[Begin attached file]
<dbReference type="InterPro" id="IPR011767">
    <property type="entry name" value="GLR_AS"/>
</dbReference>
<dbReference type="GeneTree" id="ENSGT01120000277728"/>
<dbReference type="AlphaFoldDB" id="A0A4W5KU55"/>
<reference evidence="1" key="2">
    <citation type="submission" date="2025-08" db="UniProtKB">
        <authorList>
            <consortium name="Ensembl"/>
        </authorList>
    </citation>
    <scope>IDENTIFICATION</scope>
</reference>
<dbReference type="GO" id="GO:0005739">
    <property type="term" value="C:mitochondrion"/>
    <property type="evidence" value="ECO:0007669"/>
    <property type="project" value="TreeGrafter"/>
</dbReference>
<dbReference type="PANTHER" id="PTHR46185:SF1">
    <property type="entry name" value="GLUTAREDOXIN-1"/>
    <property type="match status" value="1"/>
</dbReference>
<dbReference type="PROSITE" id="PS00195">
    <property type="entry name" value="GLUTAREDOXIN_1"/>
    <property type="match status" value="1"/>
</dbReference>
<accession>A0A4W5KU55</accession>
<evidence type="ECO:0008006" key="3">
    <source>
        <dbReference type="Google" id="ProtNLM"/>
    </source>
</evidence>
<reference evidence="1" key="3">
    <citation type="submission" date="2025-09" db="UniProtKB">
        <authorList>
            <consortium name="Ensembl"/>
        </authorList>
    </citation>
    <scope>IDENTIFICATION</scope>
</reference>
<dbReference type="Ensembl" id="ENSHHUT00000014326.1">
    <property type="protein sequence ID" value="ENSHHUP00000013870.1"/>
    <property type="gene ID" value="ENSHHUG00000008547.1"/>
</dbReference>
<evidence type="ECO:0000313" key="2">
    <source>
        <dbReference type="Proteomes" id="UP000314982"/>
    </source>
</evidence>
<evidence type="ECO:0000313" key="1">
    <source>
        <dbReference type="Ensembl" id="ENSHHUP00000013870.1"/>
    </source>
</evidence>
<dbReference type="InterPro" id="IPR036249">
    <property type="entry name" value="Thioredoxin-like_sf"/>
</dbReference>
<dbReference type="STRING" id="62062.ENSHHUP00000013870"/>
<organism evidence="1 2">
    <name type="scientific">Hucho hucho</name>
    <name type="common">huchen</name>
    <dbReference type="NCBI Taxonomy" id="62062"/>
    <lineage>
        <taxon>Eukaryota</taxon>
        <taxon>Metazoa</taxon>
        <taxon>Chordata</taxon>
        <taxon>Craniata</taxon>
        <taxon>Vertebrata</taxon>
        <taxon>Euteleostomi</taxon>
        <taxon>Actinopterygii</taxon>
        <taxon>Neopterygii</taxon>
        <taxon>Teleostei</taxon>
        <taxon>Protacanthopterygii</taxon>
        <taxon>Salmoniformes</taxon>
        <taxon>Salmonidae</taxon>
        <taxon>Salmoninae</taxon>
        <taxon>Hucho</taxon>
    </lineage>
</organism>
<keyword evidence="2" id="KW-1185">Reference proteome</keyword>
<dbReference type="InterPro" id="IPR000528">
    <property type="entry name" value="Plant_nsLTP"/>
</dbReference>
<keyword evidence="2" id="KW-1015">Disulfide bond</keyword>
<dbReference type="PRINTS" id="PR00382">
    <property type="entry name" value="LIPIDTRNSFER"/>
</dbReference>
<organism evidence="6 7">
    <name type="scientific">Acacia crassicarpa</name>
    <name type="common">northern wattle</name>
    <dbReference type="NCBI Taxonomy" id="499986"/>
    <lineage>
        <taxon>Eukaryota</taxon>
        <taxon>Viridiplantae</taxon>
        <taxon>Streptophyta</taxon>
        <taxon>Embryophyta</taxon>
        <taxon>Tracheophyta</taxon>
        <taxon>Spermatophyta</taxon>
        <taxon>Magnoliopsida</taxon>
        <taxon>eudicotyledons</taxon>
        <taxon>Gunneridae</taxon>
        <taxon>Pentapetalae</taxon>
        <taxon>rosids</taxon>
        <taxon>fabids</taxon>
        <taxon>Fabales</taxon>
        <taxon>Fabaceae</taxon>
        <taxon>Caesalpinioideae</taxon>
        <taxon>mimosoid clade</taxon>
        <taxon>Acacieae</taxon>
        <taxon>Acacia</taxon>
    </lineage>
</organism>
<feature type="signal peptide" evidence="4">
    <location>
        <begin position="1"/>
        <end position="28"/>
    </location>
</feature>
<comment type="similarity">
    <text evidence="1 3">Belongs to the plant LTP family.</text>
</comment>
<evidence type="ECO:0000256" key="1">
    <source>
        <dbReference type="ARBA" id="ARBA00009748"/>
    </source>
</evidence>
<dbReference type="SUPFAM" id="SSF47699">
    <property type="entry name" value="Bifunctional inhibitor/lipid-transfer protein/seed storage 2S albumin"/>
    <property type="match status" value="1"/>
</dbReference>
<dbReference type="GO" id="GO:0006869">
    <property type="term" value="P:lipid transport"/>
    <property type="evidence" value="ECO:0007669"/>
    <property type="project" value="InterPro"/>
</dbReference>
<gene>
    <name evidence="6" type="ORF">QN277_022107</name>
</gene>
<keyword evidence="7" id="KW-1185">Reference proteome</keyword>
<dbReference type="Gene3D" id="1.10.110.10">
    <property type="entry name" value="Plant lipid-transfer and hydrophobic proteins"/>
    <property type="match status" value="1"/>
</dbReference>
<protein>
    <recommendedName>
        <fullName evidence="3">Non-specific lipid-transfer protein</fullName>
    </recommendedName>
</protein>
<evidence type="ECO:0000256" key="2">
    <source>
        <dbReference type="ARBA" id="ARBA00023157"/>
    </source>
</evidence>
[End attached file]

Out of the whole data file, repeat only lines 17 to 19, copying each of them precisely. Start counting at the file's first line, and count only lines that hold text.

    <property type="project" value="TreeGrafter"/>
</dbReference>
<dbReference type="PANTHER" id="PTHR46185:SF1">